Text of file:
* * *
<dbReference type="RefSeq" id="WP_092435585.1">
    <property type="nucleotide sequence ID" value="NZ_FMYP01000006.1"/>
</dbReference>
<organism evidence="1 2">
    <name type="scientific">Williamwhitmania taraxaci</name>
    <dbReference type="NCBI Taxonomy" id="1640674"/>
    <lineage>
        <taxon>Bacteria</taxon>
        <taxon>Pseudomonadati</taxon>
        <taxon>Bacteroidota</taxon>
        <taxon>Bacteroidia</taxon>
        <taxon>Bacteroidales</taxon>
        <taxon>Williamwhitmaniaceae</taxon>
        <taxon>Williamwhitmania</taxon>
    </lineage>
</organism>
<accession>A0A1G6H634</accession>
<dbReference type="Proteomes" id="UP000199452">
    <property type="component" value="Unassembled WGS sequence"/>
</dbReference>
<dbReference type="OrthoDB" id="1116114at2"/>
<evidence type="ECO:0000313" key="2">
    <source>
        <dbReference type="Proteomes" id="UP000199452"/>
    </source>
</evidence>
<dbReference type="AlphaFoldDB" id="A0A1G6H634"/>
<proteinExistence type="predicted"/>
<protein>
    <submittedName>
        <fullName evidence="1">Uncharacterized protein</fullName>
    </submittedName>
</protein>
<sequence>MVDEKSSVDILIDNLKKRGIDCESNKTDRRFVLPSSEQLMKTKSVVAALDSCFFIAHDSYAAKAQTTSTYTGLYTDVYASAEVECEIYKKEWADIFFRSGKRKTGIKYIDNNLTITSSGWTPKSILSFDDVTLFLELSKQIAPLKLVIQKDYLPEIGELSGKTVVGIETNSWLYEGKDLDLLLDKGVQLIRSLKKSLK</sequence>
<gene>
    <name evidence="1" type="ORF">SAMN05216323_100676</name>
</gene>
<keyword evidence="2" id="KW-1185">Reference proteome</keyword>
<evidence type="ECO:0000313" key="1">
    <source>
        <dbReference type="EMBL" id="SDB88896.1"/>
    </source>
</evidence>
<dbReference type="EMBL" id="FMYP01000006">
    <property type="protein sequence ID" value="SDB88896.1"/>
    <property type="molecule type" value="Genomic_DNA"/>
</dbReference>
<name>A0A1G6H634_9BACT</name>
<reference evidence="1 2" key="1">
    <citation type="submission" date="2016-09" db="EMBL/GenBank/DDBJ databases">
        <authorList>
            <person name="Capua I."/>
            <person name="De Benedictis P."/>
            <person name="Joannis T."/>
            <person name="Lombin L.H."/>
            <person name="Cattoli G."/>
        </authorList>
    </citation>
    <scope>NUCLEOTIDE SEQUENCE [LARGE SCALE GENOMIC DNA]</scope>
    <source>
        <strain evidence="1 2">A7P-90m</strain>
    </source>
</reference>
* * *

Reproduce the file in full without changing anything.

<dbReference type="RefSeq" id="WP_092435585.1">
    <property type="nucleotide sequence ID" value="NZ_FMYP01000006.1"/>
</dbReference>
<organism evidence="1 2">
    <name type="scientific">Williamwhitmania taraxaci</name>
    <dbReference type="NCBI Taxonomy" id="1640674"/>
    <lineage>
        <taxon>Bacteria</taxon>
        <taxon>Pseudomonadati</taxon>
        <taxon>Bacteroidota</taxon>
        <taxon>Bacteroidia</taxon>
        <taxon>Bacteroidales</taxon>
        <taxon>Williamwhitmaniaceae</taxon>
        <taxon>Williamwhitmania</taxon>
    </lineage>
</organism>
<accession>A0A1G6H634</accession>
<dbReference type="Proteomes" id="UP000199452">
    <property type="component" value="Unassembled WGS sequence"/>
</dbReference>
<dbReference type="OrthoDB" id="1116114at2"/>
<evidence type="ECO:0000313" key="2">
    <source>
        <dbReference type="Proteomes" id="UP000199452"/>
    </source>
</evidence>
<dbReference type="AlphaFoldDB" id="A0A1G6H634"/>
<proteinExistence type="predicted"/>
<protein>
    <submittedName>
        <fullName evidence="1">Uncharacterized protein</fullName>
    </submittedName>
</protein>
<sequence>MVDEKSSVDILIDNLKKRGIDCESNKTDRRFVLPSSEQLMKTKSVVAALDSCFFIAHDSYAAKAQTTSTYTGLYTDVYASAEVECEIYKKEWADIFFRSGKRKTGIKYIDNNLTITSSGWTPKSILSFDDVTLFLELSKQIAPLKLVIQKDYLPEIGELSGKTVVGIETNSWLYEGKDLDLLLDKGVQLIRSLKKSLK</sequence>
<gene>
    <name evidence="1" type="ORF">SAMN05216323_100676</name>
</gene>
<keyword evidence="2" id="KW-1185">Reference proteome</keyword>
<evidence type="ECO:0000313" key="1">
    <source>
        <dbReference type="EMBL" id="SDB88896.1"/>
    </source>
</evidence>
<dbReference type="EMBL" id="FMYP01000006">
    <property type="protein sequence ID" value="SDB88896.1"/>
    <property type="molecule type" value="Genomic_DNA"/>
</dbReference>
<name>A0A1G6H634_9BACT</name>
<reference evidence="1 2" key="1">
    <citation type="submission" date="2016-09" db="EMBL/GenBank/DDBJ databases">
        <authorList>
            <person name="Capua I."/>
            <person name="De Benedictis P."/>
            <person name="Joannis T."/>
            <person name="Lombin L.H."/>
            <person name="Cattoli G."/>
        </authorList>
    </citation>
    <scope>NUCLEOTIDE SEQUENCE [LARGE SCALE GENOMIC DNA]</scope>
    <source>
        <strain evidence="1 2">A7P-90m</strain>
    </source>
</reference>